A remote automation system allows you to run your greenhouse from anywhere in the world, with only the touch of a button. Meaning, you no longer have to go to your greenhouse just to turn the heater up.  You can even set the entire greenhouse on auto and let it adjust itself depending on set conditions.

That’s right, you heard us – if put on auto, it can react to changes in the environment and make adjustments all on its own, this smart technology can do the thinking for you.

Also, you can keep an eye on each of your plants as most remote automation systems come with video cameras. To put it simply, automation gives you the freedom to schedule your time as you see fit, and gives you the peace of mind that your greenhouse will continue thriving.

Besides taking time-consuming tasks off your plate, greenhouse automation brings many other advantages, too. These include:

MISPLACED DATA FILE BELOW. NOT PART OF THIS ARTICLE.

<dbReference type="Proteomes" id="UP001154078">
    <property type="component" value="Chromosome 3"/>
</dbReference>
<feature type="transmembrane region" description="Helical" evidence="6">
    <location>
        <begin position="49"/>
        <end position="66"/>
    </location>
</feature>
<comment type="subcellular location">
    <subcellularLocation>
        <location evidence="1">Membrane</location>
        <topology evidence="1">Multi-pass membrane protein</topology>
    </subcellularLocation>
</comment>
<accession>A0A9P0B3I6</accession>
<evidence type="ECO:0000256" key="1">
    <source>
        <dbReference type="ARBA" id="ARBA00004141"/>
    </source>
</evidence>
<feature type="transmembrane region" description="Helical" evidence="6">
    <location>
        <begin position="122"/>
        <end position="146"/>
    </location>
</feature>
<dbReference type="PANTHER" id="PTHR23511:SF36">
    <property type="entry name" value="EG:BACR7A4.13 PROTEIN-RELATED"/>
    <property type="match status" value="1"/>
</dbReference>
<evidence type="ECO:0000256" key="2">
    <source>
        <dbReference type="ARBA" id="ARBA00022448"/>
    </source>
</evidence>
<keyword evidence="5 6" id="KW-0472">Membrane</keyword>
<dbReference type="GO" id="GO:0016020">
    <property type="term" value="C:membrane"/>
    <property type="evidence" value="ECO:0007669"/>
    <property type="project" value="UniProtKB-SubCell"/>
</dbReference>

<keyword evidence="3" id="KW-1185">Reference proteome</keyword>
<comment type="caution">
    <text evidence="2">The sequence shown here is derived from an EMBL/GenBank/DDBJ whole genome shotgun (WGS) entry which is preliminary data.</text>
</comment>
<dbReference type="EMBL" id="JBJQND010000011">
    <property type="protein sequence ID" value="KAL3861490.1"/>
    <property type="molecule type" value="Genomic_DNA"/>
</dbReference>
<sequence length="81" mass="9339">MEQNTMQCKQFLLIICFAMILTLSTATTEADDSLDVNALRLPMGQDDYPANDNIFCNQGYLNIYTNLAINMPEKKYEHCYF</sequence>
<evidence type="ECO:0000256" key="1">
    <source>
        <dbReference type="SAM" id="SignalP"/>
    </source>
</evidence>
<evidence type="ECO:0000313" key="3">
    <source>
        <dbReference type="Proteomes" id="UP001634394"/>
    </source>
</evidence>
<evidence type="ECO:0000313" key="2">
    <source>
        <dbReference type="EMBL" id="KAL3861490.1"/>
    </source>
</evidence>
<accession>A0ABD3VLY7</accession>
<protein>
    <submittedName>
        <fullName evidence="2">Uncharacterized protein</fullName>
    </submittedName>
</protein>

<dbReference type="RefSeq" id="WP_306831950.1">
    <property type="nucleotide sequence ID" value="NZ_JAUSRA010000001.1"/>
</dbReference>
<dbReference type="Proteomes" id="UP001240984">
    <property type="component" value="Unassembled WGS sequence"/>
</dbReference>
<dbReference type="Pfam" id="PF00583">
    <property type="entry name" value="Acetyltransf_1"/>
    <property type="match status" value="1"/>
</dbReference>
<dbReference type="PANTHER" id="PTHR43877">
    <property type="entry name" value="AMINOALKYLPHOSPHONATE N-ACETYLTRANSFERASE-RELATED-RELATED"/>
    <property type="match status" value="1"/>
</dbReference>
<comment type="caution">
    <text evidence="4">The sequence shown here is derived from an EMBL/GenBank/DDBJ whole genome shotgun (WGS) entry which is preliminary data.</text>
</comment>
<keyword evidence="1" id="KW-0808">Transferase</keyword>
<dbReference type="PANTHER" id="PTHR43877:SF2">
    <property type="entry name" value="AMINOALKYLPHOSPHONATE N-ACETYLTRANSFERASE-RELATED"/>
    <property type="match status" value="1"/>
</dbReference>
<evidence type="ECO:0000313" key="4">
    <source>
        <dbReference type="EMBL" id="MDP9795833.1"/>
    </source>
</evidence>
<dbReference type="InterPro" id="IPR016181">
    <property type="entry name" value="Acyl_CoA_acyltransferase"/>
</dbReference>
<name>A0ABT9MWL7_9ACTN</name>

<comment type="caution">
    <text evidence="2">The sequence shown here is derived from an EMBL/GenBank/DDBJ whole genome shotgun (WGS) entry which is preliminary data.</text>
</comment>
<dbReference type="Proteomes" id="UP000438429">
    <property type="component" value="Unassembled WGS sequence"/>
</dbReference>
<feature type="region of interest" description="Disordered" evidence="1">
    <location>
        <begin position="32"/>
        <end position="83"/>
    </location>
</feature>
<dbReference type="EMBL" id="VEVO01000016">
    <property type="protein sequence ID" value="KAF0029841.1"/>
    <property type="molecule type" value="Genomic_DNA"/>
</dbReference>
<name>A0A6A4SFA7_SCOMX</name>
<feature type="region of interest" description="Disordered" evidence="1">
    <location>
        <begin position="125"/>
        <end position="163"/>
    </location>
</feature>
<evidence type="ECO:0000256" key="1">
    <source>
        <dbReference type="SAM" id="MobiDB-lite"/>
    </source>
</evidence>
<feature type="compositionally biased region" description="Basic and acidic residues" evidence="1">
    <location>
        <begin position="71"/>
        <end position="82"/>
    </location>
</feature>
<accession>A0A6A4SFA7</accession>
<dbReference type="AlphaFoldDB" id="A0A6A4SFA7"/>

• Efficient Temperature Control

Temperature fluctuations can damage or even kill your plants in just a matter of hours. With remote automation, you can protect your plants by ensuring optimal, consistent temperature in your greenhouse. This also helps prevent algae or mildew growth that can bring diseases to your plants.

  • Thriving Greenhouse Environment

Other than temperature fluctuations, humidity changes and equipment failures pose a threat to the greenhouse environment, too. Even brief power failures and security breaches can harm your entire greenhouse. But with a remote automation system, you can stay on top of all environmental changes and equipment or security failures. Just look at the camera feed, and decide if you need to turn up the blinds, run the ceiling fan, or turn on the humidifier. Greenhouse automation helps to ensure a thriving environment for your greenhouse.

  • Automatic, Measured Watering

Because of its controlled environment, greenhouse plants need thorough and proper watering. The best way to do that is to give your plants a quick drink, let the water soak in the soil, and then repeat these steps with a more thorough watering. Greenhouse automation makes watering much easier, as it allows you to control the time and length of measured, automatic watering. You can customize the watering needs, based on the individual plants that it’s watering.